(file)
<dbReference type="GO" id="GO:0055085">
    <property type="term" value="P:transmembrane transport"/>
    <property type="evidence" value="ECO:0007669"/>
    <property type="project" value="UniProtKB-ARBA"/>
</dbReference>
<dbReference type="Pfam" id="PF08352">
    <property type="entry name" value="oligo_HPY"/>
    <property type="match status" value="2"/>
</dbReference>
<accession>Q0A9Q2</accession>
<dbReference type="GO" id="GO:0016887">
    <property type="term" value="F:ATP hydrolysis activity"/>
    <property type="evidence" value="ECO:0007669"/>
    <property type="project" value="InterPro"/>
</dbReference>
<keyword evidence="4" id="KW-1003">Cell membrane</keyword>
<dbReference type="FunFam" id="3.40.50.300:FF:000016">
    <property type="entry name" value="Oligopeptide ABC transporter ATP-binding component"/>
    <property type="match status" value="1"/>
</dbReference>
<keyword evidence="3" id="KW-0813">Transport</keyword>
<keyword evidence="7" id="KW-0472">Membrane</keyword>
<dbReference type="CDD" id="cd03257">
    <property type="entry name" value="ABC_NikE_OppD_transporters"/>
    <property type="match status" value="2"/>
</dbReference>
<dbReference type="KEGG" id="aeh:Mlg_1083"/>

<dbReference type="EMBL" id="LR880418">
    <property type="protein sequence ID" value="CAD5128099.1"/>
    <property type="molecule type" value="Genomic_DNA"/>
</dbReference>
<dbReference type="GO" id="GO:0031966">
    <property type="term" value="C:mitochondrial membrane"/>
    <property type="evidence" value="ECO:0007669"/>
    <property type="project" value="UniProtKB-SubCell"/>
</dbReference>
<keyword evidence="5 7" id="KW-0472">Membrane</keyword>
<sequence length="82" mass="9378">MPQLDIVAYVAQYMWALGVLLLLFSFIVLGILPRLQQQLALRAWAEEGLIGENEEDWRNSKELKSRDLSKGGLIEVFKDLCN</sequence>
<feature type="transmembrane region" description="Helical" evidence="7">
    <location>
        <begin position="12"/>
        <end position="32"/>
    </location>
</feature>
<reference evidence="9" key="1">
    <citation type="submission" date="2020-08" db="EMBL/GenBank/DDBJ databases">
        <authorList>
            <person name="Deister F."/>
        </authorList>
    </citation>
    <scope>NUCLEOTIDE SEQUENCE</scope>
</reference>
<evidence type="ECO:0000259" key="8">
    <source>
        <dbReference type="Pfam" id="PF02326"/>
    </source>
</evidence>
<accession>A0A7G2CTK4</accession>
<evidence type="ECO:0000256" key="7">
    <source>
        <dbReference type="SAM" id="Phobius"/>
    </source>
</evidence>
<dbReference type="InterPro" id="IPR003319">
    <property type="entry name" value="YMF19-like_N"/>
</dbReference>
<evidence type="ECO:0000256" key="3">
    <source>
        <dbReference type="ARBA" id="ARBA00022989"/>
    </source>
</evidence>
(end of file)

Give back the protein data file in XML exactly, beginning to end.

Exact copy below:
<dbReference type="GO" id="GO:0055085">
    <property type="term" value="P:transmembrane transport"/>
    <property type="evidence" value="ECO:0007669"/>
    <property type="project" value="UniProtKB-ARBA"/>
</dbReference>
<dbReference type="Pfam" id="PF08352">
    <property type="entry name" value="oligo_HPY"/>
    <property type="match status" value="2"/>
</dbReference>
<accession>Q0A9Q2</accession>
<dbReference type="GO" id="GO:0016887">
    <property type="term" value="F:ATP hydrolysis activity"/>
    <property type="evidence" value="ECO:0007669"/>
    <property type="project" value="InterPro"/>
</dbReference>
<keyword evidence="4" id="KW-1003">Cell membrane</keyword>
<dbReference type="FunFam" id="3.40.50.300:FF:000016">
    <property type="entry name" value="Oligopeptide ABC transporter ATP-binding component"/>
    <property type="match status" value="1"/>
</dbReference>
<keyword evidence="3" id="KW-0813">Transport</keyword>
<keyword evidence="7" id="KW-0472">Membrane</keyword>
<dbReference type="CDD" id="cd03257">
    <property type="entry name" value="ABC_NikE_OppD_transporters"/>
    <property type="match status" value="2"/>
</dbReference>
<dbReference type="KEGG" id="aeh:Mlg_1083"/>

<dbReference type="EMBL" id="LR880418">
    <property type="protein sequence ID" value="CAD5128099.1"/>
    <property type="molecule type" value="Genomic_DNA"/>
</dbReference>
<dbReference type="GO" id="GO:0031966">
    <property type="term" value="C:mitochondrial membrane"/>
    <property type="evidence" value="ECO:0007669"/>
    <property type="project" value="UniProtKB-SubCell"/>
</dbReference>
<keyword evidence="5 7" id="KW-0472">Membrane</keyword>
<sequence length="82" mass="9378">MPQLDIVAYVAQYMWALGVLLLLFSFIVLGILPRLQQQLALRAWAEEGLIGENEEDWRNSKELKSRDLSKGGLIEVFKDLCN</sequence>
<feature type="transmembrane region" description="Helical" evidence="7">
    <location>
        <begin position="12"/>
        <end position="32"/>
    </location>
</feature>
<reference evidence="9" key="1">
    <citation type="submission" date="2020-08" db="EMBL/GenBank/DDBJ databases">
        <authorList>
            <person name="Deister F."/>
        </authorList>
    </citation>
    <scope>NUCLEOTIDE SEQUENCE</scope>
</reference>
<evidence type="ECO:0000259" key="8">
    <source>
        <dbReference type="Pfam" id="PF02326"/>
    </source>
</evidence>
<accession>A0A7G2CTK4</accession>
<evidence type="ECO:0000256" key="7">
    <source>
        <dbReference type="SAM" id="Phobius"/>
    </source>
</evidence>
<dbReference type="InterPro" id="IPR003319">
    <property type="entry name" value="YMF19-like_N"/>
</dbReference>
<evidence type="ECO:0000256" key="3">
    <source>
        <dbReference type="ARBA" id="ARBA00022989"/>
    </source>
</evidence>